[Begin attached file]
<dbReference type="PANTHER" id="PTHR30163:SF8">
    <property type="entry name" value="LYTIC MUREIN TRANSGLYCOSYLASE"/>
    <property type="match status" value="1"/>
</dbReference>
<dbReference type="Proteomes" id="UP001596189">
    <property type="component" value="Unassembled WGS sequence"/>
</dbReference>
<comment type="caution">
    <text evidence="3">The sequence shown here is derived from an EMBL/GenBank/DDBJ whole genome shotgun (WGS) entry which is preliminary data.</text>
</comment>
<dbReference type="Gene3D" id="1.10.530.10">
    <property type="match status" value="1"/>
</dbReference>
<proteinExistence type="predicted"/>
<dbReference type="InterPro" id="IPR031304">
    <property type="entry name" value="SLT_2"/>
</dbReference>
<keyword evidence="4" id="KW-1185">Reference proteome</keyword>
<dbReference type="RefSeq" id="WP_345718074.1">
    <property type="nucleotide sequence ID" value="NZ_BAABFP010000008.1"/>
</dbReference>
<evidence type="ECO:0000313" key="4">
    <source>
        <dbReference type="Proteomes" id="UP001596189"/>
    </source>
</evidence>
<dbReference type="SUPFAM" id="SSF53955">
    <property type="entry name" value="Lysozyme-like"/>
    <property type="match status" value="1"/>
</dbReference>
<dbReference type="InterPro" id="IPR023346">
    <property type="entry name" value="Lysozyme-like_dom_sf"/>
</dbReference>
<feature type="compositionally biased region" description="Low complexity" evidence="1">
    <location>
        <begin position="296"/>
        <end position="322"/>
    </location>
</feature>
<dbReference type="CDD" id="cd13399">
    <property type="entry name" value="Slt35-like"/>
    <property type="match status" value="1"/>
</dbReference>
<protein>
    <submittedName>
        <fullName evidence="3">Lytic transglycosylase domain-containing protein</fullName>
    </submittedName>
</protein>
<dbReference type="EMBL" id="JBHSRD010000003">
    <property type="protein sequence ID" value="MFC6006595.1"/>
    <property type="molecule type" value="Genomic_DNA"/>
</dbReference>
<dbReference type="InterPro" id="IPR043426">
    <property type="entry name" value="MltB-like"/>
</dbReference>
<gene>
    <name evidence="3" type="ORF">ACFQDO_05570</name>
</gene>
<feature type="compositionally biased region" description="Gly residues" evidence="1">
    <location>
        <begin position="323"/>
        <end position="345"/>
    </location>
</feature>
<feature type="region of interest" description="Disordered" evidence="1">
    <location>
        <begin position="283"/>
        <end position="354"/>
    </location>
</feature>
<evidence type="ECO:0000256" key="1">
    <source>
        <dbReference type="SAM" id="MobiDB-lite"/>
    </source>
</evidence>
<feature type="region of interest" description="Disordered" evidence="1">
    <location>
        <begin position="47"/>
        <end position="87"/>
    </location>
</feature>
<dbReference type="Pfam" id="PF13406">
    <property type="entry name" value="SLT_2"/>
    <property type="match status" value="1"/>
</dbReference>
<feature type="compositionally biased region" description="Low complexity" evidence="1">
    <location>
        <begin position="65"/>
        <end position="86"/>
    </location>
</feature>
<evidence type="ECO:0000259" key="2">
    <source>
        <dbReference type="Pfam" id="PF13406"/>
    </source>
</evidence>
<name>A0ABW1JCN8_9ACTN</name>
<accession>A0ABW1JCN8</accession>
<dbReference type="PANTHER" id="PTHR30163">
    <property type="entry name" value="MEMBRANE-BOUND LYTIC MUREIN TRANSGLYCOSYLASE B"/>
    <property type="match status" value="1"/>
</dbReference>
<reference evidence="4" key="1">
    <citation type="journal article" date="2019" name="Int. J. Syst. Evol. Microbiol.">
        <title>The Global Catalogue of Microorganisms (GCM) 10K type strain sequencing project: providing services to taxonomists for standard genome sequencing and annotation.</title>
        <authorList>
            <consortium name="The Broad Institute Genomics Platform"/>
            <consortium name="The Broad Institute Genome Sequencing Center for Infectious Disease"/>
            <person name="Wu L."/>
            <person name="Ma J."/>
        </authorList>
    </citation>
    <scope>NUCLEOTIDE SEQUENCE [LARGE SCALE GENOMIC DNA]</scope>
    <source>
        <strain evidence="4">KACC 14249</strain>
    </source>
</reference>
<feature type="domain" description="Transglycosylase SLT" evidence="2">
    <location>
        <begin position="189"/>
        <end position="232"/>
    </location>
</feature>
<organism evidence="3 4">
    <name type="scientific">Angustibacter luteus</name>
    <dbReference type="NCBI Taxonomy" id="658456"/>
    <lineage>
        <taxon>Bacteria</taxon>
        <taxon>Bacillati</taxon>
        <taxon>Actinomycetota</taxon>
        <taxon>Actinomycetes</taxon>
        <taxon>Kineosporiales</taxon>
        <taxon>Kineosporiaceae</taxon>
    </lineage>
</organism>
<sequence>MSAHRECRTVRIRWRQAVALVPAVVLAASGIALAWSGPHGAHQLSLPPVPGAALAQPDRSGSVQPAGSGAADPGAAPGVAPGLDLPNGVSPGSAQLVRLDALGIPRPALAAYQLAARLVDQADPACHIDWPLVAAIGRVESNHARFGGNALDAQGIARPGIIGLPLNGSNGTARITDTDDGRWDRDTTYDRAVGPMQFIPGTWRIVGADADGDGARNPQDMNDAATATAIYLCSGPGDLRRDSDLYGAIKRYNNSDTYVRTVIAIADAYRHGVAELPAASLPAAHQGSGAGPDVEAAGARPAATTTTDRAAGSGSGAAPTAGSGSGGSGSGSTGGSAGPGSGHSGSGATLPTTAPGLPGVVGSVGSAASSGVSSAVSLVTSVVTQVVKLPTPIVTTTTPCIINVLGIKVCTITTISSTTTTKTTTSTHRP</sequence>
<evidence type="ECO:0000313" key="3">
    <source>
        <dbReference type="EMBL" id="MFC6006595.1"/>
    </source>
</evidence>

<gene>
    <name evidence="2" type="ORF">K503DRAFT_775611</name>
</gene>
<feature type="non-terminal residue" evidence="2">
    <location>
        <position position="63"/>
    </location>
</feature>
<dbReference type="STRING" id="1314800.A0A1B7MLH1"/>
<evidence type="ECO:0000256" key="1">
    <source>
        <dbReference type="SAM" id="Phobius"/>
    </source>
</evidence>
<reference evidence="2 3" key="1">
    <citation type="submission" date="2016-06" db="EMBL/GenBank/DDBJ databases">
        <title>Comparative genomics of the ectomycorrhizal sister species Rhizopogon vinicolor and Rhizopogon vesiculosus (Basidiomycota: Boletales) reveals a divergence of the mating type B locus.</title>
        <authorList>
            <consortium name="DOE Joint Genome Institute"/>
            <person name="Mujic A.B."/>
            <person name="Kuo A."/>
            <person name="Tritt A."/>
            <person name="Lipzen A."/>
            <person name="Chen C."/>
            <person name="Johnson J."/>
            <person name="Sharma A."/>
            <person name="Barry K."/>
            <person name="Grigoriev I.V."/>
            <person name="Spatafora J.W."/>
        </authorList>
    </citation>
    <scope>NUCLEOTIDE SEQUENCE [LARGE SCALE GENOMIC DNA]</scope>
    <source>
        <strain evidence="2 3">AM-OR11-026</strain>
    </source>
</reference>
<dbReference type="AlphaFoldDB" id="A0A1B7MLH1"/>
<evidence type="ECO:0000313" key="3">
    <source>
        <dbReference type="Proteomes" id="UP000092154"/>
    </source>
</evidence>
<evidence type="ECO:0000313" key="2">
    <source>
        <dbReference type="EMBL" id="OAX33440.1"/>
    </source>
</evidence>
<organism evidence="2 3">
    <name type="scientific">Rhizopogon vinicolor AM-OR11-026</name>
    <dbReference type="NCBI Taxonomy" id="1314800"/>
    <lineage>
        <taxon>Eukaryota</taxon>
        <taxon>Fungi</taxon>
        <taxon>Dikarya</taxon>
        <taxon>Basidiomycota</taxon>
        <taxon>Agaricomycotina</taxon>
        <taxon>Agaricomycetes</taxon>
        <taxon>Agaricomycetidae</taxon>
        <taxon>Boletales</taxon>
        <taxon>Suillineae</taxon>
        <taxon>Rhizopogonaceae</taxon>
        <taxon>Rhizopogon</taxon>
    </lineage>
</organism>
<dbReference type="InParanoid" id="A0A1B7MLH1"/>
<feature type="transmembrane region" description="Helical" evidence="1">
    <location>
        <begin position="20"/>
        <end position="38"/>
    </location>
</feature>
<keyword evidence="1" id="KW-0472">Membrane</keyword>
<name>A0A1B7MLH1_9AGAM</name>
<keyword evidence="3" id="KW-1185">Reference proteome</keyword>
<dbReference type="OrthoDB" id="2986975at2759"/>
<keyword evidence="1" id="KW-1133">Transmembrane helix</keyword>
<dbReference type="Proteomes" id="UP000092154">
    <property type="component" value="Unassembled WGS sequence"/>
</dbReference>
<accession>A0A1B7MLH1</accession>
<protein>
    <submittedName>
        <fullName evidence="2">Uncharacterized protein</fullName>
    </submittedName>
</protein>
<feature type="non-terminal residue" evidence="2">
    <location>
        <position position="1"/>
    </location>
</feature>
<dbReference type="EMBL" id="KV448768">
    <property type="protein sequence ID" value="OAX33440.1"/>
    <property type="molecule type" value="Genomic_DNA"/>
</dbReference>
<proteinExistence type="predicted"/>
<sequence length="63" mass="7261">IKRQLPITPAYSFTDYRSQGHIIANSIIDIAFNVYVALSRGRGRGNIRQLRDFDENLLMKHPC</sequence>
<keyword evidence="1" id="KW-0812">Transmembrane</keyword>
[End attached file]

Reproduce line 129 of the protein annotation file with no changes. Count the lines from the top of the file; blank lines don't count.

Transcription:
        <taxon>Bacillati</taxon>